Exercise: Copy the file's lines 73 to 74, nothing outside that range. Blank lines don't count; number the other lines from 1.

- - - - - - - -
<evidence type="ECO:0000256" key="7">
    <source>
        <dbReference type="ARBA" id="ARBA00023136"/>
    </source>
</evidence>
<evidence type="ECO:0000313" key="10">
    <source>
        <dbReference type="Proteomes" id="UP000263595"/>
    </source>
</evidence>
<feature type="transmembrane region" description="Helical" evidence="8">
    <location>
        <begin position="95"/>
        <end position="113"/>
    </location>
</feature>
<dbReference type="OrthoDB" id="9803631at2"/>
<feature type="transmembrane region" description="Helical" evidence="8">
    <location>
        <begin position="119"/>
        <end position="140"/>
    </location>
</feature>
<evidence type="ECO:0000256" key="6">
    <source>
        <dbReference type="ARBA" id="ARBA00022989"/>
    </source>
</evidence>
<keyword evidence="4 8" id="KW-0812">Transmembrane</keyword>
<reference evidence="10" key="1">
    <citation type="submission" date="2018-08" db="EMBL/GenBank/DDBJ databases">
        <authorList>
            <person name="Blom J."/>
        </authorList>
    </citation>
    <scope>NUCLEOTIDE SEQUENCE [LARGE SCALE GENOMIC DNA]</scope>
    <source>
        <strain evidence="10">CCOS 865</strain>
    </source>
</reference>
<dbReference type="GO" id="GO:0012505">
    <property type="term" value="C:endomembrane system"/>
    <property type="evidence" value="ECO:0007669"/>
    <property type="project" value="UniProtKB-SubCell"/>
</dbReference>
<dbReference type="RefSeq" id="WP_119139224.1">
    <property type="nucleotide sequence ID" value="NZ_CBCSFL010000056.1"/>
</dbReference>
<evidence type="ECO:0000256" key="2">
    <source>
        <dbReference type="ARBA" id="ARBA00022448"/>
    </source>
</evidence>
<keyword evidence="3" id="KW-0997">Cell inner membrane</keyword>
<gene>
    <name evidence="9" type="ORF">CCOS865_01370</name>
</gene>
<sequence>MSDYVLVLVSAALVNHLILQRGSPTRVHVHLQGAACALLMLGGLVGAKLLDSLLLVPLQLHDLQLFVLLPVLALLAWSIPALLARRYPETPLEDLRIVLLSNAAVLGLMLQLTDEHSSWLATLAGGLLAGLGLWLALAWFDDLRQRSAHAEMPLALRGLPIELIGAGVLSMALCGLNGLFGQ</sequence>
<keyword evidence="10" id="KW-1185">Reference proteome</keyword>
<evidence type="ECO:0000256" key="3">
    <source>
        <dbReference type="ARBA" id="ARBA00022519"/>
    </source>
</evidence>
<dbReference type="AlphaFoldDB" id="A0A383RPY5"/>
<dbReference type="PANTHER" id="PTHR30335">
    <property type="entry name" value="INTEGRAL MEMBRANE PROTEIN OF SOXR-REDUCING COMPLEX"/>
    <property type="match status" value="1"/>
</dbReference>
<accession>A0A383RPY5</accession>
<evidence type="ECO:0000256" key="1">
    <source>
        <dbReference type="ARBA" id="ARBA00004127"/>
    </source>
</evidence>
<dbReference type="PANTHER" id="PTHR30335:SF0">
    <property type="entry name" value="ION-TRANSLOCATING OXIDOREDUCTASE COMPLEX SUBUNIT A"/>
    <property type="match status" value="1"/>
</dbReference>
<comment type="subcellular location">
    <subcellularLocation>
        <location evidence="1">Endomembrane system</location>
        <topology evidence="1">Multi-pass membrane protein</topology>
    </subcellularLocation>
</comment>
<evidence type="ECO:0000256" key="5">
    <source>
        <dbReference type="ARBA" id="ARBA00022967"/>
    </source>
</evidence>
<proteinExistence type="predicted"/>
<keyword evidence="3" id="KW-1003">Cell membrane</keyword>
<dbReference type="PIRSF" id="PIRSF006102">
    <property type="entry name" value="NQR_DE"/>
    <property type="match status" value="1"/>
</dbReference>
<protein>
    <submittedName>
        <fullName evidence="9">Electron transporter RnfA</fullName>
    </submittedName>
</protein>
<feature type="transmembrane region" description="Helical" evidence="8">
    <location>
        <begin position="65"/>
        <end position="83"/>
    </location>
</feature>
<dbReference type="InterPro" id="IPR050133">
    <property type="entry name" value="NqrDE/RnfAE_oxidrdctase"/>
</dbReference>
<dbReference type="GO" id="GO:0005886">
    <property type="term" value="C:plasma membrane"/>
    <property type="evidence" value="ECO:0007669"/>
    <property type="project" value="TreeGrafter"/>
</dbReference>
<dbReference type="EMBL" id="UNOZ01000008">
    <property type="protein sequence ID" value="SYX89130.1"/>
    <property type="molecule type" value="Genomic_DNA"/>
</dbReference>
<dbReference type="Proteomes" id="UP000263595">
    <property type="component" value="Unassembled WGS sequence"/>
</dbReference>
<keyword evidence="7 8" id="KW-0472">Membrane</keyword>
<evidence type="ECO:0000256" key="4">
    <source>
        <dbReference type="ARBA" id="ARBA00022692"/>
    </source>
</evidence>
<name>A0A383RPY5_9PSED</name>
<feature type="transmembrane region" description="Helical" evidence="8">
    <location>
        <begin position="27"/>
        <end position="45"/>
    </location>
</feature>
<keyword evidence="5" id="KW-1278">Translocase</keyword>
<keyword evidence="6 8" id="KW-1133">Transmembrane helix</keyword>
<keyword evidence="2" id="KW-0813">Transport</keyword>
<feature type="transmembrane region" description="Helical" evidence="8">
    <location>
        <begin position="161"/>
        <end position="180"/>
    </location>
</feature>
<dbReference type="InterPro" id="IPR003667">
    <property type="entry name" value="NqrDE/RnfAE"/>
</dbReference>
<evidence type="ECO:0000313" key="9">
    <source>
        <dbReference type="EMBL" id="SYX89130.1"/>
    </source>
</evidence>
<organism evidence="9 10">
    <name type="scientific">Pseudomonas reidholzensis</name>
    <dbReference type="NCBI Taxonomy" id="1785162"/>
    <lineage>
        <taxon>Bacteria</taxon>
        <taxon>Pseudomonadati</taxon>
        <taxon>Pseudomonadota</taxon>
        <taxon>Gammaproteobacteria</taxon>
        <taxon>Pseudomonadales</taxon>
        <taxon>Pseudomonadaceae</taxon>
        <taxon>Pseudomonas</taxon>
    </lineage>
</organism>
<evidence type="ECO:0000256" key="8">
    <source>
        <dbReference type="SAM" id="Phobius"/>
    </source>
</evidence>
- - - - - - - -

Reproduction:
        <dbReference type="ARBA" id="ARBA00004127"/>
    </source>